Last Wednesday in the California State Senate, Sens. Lois Wolk of Davis and Bill Monning of Santa Cruz introduced a new bill to make assisted suicide legal in California. Entitled the End of Life Option Act, the bill is designed to legalize assisted suicide in the state of California.
Wolk and Monning have apparently struck while the iron is hot, considering that the legislation comes on the heels of the death of Brittany Maynard, a 29-year-old New Jersey woman with terminal brain cancer who ended her life late last year in Oregon. Maynard went to Oregon because state laws permit assisted suicide, and before her death she also called for enactment of legislation in her home state and elsewhere.
If California passes the new bill, it would join Oregon, Washington, Vermont, Montana, and New Mexico as the sixth state to do so. While it's easy for the media to focus on individual cases like Maynard's, Californians should keep in mind the wide-ranging and hardly positive consequences that would ensue with the possible passage of the End of Life Option Act. Every one of us can sympathize with Maynard's pain and that of her family, and no one seeks to prolong human suffering. And every state in America already allows for sedative palliative care that will allow a suffering patient to die on their own time - but not by their own hand.
The End of Life Option Act could very well produce a horrific result, however unintended: an upsurge of elder abuse and effective murder by those who prey on our senior citizens. Marilyn Golden, senior policy analyst with the Disability Rights Defense and Education Fund, explains:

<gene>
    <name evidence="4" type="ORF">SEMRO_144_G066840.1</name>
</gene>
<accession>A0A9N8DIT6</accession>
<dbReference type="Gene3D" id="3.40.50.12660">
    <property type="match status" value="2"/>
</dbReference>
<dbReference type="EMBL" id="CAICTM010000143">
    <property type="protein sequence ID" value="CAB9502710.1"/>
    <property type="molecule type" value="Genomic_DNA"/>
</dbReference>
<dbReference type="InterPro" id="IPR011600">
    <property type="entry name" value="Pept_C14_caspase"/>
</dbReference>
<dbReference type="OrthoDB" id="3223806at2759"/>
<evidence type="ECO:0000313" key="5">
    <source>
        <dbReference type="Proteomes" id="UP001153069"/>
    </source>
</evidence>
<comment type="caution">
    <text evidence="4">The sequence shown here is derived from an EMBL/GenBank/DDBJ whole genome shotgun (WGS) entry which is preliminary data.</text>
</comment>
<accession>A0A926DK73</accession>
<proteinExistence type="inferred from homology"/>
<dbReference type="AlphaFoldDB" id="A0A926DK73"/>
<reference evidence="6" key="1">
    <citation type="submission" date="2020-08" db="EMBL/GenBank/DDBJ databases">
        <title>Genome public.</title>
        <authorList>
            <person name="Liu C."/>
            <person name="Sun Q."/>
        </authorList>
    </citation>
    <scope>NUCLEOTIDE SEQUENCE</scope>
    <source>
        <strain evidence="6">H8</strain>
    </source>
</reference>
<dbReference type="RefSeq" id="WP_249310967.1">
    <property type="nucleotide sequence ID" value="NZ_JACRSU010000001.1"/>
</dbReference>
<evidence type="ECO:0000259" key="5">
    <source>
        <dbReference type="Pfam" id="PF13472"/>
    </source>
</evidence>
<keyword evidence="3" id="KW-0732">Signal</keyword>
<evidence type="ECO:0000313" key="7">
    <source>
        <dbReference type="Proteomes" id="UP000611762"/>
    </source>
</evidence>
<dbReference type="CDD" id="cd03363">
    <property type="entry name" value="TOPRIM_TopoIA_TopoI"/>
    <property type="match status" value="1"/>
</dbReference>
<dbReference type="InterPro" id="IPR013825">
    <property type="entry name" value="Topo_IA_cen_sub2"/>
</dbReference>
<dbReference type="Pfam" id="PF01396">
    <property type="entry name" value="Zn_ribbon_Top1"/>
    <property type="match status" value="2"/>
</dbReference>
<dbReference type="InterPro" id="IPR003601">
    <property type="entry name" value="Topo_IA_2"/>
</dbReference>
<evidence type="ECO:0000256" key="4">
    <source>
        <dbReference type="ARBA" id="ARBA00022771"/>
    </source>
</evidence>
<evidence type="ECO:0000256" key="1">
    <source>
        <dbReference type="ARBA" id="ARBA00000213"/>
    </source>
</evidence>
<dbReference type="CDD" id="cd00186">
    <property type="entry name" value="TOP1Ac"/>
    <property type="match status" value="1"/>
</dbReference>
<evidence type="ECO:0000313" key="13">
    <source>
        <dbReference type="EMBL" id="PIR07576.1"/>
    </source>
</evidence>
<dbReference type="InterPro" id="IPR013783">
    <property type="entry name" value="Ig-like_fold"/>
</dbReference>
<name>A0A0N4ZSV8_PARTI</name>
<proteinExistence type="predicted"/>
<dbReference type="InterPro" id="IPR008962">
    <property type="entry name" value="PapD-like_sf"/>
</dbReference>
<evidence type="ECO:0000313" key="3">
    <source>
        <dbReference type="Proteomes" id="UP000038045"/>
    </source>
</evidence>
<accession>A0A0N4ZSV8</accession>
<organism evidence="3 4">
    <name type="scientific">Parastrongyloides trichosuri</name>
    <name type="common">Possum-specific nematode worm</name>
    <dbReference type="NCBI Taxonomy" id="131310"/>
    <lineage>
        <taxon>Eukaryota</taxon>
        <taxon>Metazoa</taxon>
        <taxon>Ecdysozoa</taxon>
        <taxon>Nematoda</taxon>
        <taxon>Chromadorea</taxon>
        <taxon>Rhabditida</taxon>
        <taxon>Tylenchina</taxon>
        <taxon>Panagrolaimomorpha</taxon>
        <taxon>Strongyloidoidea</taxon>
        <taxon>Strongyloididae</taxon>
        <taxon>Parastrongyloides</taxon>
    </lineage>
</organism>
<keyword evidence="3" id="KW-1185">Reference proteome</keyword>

Where assisted suicide is legal, an heir or abusive caregiver may steer someone towards assisted suicide, witness the request, pick up the lethal dose, and even give the drug -- no witnesses are required at the death, so who would know? This can occur despite the fact that diagnoses of terminal illness are often wrong, leading people to give up on treatment and lose good years of their lives.
Golden then examines the ramifications of introducing assisted suicide laws into a profit-driven health care system. When suicide is the cheapest option available (total cost for two lethal pills being $300) and "life-sustaining expensive treatment is denied or even merely delayed, patients will be steered toward assisted suicide, where it is legal." Such circumstances would mark a transition toward euthanasia, inexpensive "mercy killing" by a system that coldly weighs financial costs and benefits with no regard at all for human life. The sick, the elderly and incapacitated, even those who are merely depressed - all can be viewed as useless and disposable in such a utilitarian framework.
As Holland's disastrous experiment with assisted suicide has already proven, so-called death with dignity becomes a convenient means of determining who's fit to live or die, a decision no one among us has the right to make. The End of Life Option Act should be stopped dead in its tracks - don't open the door to predators.